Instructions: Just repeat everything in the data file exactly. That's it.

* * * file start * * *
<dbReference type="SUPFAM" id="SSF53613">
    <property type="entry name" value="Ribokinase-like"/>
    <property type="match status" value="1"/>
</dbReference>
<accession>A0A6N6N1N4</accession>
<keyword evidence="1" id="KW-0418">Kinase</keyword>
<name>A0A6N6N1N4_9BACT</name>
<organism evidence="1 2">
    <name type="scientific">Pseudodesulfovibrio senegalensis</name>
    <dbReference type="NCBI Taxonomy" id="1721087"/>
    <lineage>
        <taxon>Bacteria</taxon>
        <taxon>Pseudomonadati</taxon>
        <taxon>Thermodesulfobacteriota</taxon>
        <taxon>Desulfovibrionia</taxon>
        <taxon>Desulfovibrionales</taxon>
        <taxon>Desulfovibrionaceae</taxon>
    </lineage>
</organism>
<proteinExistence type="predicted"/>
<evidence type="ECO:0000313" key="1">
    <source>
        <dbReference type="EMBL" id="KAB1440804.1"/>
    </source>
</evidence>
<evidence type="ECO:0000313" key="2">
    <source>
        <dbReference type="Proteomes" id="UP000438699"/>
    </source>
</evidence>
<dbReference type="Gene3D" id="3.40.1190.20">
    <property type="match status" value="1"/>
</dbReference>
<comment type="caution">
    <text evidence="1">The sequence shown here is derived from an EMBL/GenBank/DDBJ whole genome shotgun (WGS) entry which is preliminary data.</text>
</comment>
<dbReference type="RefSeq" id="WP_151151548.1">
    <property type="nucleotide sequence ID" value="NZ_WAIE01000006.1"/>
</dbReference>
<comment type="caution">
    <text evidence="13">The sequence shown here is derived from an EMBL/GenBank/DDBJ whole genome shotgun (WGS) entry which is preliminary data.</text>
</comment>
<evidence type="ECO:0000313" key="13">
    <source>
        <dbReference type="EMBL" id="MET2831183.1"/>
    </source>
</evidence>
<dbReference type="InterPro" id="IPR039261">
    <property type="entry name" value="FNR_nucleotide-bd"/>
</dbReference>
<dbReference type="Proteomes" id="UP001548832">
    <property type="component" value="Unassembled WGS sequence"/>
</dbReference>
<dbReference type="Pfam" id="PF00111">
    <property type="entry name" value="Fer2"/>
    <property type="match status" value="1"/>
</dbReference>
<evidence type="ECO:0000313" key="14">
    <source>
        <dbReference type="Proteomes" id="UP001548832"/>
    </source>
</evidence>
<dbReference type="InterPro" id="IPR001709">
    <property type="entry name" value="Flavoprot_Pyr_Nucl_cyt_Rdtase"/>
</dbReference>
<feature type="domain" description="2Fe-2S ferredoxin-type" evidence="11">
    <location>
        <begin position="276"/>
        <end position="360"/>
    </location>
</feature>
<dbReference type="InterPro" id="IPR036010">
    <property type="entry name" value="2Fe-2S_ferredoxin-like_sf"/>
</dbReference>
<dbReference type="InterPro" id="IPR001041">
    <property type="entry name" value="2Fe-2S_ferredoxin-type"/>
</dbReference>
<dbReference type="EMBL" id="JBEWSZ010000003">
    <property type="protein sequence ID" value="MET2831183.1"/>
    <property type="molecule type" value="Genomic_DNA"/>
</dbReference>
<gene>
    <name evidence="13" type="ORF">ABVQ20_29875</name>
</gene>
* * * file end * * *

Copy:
<dbReference type="SUPFAM" id="SSF53613">
    <property type="entry name" value="Ribokinase-like"/>
    <property type="match status" value="1"/>
</dbReference>
<accession>A0A6N6N1N4</accession>
<keyword evidence="1" id="KW-0418">Kinase</keyword>
<name>A0A6N6N1N4_9BACT</name>
<organism evidence="1 2">
    <name type="scientific">Pseudodesulfovibrio senegalensis</name>
    <dbReference type="NCBI Taxonomy" id="1721087"/>
    <lineage>
        <taxon>Bacteria</taxon>
        <taxon>Pseudomonadati</taxon>
        <taxon>Thermodesulfobacteriota</taxon>
        <taxon>Desulfovibrionia</taxon>
        <taxon>Desulfovibrionales</taxon>
        <taxon>Desulfovibrionaceae</taxon>
    </lineage>
</organism>
<proteinExistence type="predicted"/>
<evidence type="ECO:0000313" key="1">
    <source>
        <dbReference type="EMBL" id="KAB1440804.1"/>
    </source>
</evidence>
<evidence type="ECO:0000313" key="2">
    <source>
        <dbReference type="Proteomes" id="UP000438699"/>
    </source>
</evidence>
<dbReference type="Gene3D" id="3.40.1190.20">
    <property type="match status" value="1"/>
</dbReference>
<comment type="caution">
    <text evidence="1">The sequence shown here is derived from an EMBL/GenBank/DDBJ whole genome shotgun (WGS) entry which is preliminary data.</text>
</comment>
<dbReference type="RefSeq" id="WP_151151548.1">
    <property type="nucleotide sequence ID" value="NZ_WAIE01000006.1"/>
</dbReference>
<comment type="caution">
    <text evidence="13">The sequence shown here is derived from an EMBL/GenBank/DDBJ whole genome shotgun (WGS) entry which is preliminary data.</text>
</comment>
<evidence type="ECO:0000313" key="13">
    <source>
        <dbReference type="EMBL" id="MET2831183.1"/>
    </source>
</evidence>
<dbReference type="InterPro" id="IPR039261">
    <property type="entry name" value="FNR_nucleotide-bd"/>
</dbReference>
<dbReference type="Proteomes" id="UP001548832">
    <property type="component" value="Unassembled WGS sequence"/>
</dbReference>
<dbReference type="Pfam" id="PF00111">
    <property type="entry name" value="Fer2"/>
    <property type="match status" value="1"/>
</dbReference>
<evidence type="ECO:0000313" key="14">
    <source>
        <dbReference type="Proteomes" id="UP001548832"/>
    </source>
</evidence>
<dbReference type="InterPro" id="IPR001709">
    <property type="entry name" value="Flavoprot_Pyr_Nucl_cyt_Rdtase"/>
</dbReference>
<feature type="domain" description="2Fe-2S ferredoxin-type" evidence="11">
    <location>
        <begin position="276"/>
        <end position="360"/>
    </location>
</feature>
<dbReference type="InterPro" id="IPR036010">
    <property type="entry name" value="2Fe-2S_ferredoxin-like_sf"/>
</dbReference>
<dbReference type="InterPro" id="IPR001041">
    <property type="entry name" value="2Fe-2S_ferredoxin-type"/>
</dbReference>
<dbReference type="EMBL" id="JBEWSZ010000003">
    <property type="protein sequence ID" value="MET2831183.1"/>
    <property type="molecule type" value="Genomic_DNA"/>
</dbReference>
<gene>
    <name evidence="13" type="ORF">ABVQ20_29875</name>
</gene>